shark from the net. After the bin is full, the researchers scuffle
through the mud to a holding tank near the shore.
There the animals are tagged and noted with their gender, length and
width, time, date and location of capture, and clasper (scientific
lingo for shark penis) length for males, and species. Afterwards the
researchers walk away from the net, bent over the water with the sharks
and rays in their hands and release them.
Today, they are mostly catching thornback rays, a primeval-looking
animal that is straight out of the fossil record. The muddy brown
thornback looks like a hybrid of a shark and ray, with three rows of
sharp little spikes that run from its head to its shark-like tail;
hence the name. This animal cruises the shallow tidal flats in search
of innkeeper worms, crabs and small fish, grinding them with a row of
But thatīs not all the thornbacks are doing here. Most, if not all,
are female, and many of them pregnant. Last August foundation member
Matt Gardner found a dead thornback and dissected it. "There were
eight, essentially miniature versions inside," he says holding up a
live thornback to a group of curious nature walkers who have gathered
near the shore. It appears that the slough serves as an extensive
maternity ward for the female thornbacks. But like a lot of natural
mysteries of the deep, and not so deep, the research is proving that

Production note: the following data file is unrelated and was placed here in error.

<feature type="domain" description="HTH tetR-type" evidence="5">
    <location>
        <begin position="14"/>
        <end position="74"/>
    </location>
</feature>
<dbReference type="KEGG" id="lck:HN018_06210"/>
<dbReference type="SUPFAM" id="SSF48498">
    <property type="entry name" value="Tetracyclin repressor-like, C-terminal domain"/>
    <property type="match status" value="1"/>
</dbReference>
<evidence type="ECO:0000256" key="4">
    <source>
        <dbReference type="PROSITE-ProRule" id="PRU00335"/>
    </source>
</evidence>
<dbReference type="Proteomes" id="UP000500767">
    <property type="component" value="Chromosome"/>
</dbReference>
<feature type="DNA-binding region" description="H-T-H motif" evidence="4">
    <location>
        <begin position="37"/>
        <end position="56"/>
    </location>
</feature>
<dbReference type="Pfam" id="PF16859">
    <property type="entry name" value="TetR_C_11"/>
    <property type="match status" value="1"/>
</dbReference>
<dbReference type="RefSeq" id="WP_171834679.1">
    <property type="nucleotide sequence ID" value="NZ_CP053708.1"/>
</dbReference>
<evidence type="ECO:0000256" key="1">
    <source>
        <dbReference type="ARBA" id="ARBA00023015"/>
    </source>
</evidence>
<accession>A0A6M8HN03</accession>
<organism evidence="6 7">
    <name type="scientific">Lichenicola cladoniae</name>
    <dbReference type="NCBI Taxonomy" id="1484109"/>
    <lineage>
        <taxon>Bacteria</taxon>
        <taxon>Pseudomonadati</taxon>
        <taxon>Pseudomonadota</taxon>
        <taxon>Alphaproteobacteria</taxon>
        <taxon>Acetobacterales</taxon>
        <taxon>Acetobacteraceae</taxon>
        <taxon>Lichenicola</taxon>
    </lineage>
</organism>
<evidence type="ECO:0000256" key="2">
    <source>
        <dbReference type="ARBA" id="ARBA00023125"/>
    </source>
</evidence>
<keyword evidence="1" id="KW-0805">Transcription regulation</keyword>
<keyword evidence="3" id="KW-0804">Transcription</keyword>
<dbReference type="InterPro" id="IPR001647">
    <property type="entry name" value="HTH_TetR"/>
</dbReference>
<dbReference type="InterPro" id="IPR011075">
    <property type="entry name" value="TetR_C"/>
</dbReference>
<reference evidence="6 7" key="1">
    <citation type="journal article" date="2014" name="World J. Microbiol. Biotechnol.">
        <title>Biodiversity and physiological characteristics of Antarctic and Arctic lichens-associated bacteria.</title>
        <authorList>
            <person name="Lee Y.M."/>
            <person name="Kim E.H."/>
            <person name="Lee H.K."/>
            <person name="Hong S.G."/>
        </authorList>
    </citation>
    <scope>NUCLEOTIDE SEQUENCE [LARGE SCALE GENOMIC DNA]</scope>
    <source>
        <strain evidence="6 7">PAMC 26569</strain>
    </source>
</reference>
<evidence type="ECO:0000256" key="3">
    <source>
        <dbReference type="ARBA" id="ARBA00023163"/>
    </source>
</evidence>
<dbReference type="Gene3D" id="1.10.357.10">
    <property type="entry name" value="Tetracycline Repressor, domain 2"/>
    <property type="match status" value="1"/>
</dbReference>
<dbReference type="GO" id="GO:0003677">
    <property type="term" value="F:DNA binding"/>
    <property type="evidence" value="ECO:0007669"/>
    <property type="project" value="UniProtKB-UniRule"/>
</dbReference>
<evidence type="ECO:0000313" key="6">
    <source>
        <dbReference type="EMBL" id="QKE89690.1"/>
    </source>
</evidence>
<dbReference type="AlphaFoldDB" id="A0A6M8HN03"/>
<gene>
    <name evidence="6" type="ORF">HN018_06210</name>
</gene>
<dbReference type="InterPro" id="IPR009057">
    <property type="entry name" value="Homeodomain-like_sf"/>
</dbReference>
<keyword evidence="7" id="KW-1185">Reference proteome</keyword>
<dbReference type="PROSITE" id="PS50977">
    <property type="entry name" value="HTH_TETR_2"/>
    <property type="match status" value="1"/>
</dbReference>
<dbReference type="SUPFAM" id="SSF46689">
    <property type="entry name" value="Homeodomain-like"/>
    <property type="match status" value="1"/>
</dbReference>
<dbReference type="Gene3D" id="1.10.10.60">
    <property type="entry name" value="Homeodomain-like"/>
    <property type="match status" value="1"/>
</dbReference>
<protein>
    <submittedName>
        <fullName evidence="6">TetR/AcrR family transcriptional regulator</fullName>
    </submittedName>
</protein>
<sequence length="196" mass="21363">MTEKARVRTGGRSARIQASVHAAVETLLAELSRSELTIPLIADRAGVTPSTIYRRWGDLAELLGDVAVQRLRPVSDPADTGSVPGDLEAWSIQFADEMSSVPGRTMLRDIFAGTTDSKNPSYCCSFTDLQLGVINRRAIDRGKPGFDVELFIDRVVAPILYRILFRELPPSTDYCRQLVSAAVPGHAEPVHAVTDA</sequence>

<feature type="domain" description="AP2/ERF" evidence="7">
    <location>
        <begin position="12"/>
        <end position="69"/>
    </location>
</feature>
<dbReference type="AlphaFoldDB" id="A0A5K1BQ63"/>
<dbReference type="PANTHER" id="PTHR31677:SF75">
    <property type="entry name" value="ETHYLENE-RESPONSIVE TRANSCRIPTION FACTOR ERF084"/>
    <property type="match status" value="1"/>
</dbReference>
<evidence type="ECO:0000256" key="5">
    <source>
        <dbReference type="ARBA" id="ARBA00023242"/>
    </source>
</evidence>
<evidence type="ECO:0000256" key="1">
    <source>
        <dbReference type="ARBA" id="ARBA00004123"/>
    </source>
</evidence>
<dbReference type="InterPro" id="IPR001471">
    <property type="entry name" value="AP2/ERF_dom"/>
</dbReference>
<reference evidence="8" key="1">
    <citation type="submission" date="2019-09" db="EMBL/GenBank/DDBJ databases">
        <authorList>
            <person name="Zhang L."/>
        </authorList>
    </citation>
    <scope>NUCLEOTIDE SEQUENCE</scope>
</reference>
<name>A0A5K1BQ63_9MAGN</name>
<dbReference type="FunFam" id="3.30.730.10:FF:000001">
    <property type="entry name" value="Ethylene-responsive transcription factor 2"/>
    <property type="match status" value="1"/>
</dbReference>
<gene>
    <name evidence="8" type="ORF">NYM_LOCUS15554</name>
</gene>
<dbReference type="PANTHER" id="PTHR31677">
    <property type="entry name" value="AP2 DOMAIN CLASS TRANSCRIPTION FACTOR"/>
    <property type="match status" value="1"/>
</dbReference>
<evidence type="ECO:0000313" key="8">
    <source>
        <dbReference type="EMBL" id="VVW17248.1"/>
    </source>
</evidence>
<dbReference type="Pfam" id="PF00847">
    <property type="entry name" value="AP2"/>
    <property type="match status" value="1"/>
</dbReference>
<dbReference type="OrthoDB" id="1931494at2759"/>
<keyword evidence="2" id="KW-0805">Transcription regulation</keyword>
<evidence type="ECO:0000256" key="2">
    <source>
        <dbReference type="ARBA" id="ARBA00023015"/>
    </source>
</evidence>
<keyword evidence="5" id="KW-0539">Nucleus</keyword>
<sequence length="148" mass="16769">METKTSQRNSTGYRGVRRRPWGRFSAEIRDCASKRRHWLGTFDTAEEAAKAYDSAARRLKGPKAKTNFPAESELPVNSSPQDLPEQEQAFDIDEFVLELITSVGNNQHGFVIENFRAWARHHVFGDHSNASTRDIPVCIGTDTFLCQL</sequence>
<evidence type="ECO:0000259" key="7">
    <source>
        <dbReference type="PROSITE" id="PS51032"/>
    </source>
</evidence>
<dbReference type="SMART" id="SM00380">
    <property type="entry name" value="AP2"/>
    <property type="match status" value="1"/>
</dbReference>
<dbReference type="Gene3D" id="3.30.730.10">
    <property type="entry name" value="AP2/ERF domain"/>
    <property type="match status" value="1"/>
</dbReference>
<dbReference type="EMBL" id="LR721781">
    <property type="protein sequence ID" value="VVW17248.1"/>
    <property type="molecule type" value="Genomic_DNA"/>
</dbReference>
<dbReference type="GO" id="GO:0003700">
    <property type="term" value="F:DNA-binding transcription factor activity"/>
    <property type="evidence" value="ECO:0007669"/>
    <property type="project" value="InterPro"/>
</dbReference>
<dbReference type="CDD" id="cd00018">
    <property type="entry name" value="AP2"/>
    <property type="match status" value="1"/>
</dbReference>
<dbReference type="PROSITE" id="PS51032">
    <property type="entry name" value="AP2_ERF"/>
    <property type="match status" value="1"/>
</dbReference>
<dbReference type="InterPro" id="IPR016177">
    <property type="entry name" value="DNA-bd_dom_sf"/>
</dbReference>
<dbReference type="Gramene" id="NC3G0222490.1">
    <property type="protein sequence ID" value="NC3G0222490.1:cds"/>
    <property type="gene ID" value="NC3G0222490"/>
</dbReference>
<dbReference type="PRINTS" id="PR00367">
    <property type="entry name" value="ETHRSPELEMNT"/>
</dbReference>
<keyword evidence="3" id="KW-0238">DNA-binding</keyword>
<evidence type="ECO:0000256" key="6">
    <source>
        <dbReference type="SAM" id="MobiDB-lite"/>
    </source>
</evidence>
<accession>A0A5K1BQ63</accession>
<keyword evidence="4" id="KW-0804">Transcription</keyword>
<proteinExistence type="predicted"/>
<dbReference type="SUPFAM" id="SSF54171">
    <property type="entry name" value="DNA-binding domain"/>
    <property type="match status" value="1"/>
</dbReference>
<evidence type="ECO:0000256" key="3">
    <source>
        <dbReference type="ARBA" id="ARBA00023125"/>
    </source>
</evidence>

answers generate a lot more questions about these complicated, highly
The Elkhorn Slough wasnīt always this full of life. Thirty years ago
plans were in place to dredge the slough and build a port and an oil
refinery. Dams held back the tidal flows for farmers and ranchers
looking to reclaim more land (another reason to wear booties in the mud
because of the enduring barbed wire), and when the rains came, loose
topsoil spilled into the slough, filling up countless acres. In fact,
this particular area that the researchers are sampling and tagging
sharks once was grassland.
Now, much of the slough is making a comeback. The Elkhorn Slough
Foundation and the Elkhorn Slough National Estuarine Research Reserve
now protect sensitive areas important to sharks and rays—not to
mention birds, sea otters, harbor seals and plants. This, despite the
close proximity to a large power plant, now run by Duke Energy, at the
base of the slough.